Apple Inc. (NASDAQ:AAPL)'s 10 year old iTunes Music Store is the biggest music retailer in the world with more than 300 million outlets. Apple Inc. (NASDAQ:AAPL)'s chief executive Tim Cook recently revealed that the store has details of 575 million credit cards, which is more than any of its competitors. Horace Dediu, founder of the Asymco consultancy believes that the real achievement is adding about 500,000 new accounts every day by iTunes.
However, the music businesses have long envied the power that the iPhone maker commands in the digital music space though they love that the company has made the business a money spinner.
But with the launch of iTunes Radio last week at Apple Inc. (NASDAQ:AAPL)'s Worldwide Developers Conference in San Francisco, the businesses may feel somewhat relieved, says a report from Guardian. The streaming radio service from Apple Inc. (NASDAQ:AAPL) is similar to that of Pandora Media Inc (NYSE:P), having 200 million registered users, or Spotify, which has 24 million active users worldwide and 6 million paying users. The service allows a user to enjoy a specific song in exchange of a fixed charge. The charge may be around 0.085p per track in the UK and around 0.96c per track, in the U.S.
However, one disadvantage that the segment suffers is that the music cost does not come down as the quantity increases; there are no economies of scale. As a result to make the service profitable, Spotify has a 10-hours-per-month limit on free listening while Pandora Media Inc (NYSE:P) does not allow users apart from U.S. to avail the services.
How Apple Will Make It Work
Apple Inc. (NASDAQ:AAPL) will make use of its iTunes ecosystem, which has always been beneficial, and the company will start from U.S. where it has 54 million iPhone users. Assuming 50 million users register for the service listening to 10 hours of iTunes Radio per month (about 200 tracks) that comes about $96.9 million for the music labels.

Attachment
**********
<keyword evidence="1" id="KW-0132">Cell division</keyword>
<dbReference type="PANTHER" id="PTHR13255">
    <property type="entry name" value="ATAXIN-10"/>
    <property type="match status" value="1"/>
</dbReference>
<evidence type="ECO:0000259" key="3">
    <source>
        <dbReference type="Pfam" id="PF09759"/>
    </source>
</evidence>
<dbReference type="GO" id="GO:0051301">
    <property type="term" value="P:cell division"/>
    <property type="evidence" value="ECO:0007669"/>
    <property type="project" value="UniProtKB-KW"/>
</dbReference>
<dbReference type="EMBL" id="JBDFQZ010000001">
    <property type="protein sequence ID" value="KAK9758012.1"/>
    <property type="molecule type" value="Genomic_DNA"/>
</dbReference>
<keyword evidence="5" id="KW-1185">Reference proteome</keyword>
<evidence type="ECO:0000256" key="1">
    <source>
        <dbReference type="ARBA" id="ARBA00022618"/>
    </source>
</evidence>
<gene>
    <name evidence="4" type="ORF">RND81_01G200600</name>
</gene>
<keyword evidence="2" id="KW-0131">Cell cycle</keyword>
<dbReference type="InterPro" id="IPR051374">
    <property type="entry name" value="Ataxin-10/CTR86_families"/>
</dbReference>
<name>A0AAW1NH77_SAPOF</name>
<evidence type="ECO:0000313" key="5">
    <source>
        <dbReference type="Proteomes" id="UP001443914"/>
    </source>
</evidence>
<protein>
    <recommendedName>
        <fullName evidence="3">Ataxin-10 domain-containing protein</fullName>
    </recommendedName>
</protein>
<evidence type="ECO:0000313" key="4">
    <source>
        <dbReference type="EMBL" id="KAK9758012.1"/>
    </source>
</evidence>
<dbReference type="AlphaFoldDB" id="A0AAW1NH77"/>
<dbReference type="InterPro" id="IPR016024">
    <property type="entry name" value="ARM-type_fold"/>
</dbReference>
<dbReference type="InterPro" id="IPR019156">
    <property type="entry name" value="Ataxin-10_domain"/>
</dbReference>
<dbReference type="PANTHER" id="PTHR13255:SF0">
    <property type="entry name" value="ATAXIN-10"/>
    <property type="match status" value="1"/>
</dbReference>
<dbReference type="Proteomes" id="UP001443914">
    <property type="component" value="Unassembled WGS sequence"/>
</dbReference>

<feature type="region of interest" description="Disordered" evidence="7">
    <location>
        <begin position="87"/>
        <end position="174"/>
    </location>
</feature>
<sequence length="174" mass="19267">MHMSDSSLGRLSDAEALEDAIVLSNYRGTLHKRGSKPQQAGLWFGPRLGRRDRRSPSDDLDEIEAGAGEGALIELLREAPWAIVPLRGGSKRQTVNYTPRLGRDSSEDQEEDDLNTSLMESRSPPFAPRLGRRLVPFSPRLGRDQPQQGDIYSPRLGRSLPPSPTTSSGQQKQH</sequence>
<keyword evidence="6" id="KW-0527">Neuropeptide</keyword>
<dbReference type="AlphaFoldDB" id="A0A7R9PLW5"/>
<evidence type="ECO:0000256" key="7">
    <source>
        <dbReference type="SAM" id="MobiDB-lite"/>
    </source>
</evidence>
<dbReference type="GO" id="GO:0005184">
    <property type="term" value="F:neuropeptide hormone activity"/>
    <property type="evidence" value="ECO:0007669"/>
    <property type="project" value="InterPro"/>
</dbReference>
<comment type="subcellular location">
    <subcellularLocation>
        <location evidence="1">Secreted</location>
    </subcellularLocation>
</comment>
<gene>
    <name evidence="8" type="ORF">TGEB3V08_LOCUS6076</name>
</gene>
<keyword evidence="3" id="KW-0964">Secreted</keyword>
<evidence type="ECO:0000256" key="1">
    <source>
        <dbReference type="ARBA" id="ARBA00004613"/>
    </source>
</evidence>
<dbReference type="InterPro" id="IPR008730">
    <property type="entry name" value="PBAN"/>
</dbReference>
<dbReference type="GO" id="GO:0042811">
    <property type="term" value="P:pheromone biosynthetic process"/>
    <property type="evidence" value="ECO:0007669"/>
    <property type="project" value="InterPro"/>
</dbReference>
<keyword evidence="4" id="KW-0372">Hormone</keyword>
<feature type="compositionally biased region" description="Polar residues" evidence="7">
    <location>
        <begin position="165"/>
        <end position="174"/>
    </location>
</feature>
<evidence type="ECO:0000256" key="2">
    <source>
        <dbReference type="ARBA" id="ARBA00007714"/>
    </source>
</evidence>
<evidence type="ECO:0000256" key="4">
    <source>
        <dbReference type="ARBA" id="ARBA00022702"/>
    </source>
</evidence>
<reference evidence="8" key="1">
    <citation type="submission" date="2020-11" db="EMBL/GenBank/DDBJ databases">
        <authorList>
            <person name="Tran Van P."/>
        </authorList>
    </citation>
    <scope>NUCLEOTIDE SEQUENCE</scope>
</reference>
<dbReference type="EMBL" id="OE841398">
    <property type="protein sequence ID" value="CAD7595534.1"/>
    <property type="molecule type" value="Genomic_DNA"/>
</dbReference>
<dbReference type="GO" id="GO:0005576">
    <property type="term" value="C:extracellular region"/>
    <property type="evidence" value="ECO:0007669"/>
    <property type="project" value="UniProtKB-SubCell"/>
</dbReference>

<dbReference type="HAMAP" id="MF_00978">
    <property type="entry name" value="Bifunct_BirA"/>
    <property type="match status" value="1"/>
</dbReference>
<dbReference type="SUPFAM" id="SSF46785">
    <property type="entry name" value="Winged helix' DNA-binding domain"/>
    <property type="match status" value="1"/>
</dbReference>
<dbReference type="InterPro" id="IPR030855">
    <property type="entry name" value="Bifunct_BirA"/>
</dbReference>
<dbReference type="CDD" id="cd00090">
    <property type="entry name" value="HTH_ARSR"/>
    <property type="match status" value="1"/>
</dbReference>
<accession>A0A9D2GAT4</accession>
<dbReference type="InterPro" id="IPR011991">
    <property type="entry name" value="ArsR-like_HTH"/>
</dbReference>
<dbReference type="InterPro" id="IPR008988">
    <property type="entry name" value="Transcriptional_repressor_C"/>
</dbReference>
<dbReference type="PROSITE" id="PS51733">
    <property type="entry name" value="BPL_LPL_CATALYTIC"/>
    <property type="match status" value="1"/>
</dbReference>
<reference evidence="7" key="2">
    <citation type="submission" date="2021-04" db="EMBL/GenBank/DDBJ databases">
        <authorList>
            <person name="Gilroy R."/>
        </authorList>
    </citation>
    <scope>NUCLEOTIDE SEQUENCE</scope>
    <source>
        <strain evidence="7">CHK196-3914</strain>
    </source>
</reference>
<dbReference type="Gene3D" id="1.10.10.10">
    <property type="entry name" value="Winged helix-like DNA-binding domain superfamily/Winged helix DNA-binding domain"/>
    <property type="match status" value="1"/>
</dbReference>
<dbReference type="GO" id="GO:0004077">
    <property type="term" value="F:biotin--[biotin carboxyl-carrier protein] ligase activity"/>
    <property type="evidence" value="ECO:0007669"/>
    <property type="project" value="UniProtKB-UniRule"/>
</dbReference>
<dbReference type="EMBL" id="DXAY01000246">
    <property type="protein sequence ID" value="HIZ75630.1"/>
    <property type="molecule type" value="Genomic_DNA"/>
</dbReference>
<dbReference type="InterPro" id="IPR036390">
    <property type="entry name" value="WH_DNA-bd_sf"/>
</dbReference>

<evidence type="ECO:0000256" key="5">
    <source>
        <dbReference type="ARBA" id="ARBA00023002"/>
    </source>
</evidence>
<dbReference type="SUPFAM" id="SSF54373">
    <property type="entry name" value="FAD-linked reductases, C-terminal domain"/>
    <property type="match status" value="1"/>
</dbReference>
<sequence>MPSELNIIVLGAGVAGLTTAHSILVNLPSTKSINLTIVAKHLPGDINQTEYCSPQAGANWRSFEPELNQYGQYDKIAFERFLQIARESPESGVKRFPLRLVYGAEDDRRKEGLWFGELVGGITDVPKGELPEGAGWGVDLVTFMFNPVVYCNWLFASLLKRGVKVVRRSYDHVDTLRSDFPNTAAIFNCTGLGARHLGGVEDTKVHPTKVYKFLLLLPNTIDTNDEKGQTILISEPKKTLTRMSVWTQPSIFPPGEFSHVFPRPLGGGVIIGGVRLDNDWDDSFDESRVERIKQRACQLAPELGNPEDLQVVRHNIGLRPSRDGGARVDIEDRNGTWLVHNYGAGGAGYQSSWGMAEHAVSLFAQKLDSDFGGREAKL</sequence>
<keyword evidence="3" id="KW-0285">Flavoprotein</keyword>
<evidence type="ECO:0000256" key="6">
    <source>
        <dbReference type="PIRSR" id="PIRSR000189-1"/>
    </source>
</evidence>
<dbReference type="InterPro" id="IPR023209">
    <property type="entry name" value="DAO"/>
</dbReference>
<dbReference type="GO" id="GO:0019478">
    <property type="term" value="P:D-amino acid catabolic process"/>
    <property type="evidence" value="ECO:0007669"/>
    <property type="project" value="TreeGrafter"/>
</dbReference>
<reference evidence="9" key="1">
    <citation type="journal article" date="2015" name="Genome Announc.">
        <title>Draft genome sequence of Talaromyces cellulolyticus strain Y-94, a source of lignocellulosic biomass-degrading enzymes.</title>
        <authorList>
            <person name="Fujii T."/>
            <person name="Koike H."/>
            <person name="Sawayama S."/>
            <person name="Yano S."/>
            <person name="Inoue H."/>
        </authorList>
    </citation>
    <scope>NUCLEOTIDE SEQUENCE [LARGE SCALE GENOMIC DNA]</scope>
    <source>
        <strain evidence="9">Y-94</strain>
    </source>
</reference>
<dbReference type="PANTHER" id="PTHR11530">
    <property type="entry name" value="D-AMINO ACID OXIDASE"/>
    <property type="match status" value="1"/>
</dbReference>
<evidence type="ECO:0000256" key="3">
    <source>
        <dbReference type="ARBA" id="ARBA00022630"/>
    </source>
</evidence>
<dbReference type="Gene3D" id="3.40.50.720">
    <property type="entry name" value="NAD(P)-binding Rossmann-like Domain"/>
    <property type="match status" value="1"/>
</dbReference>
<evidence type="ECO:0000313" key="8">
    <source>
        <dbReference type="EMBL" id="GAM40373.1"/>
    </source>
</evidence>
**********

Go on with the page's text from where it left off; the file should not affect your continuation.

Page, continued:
It will be a win-win deal for Apple Inc. (NASDAQ:AAPL) as it will add to the cash pile by selling a few million extra iPhone or iPads, which will help it to make a net profit. And the service will be ad-supported, which will again contribute to the revenues.
Also, some of the users might also want to buy their favorite songs directly from iTunes. Assuming Apple Inc. (NASDAQ:AAPL) keeps a few cents of profit from any iTunes sale, then in UK, where the streaming costs is much lower, Apple Inc. (NASDAQ:AAPL) will only have to make one sale per 50 listens to break-even.
Apple Inc. (NASDAQ:AAPL), which deals with digital music on a much larger scale, require deals in some of the countries to make iTunes Radio the world’s biggest streaming music service.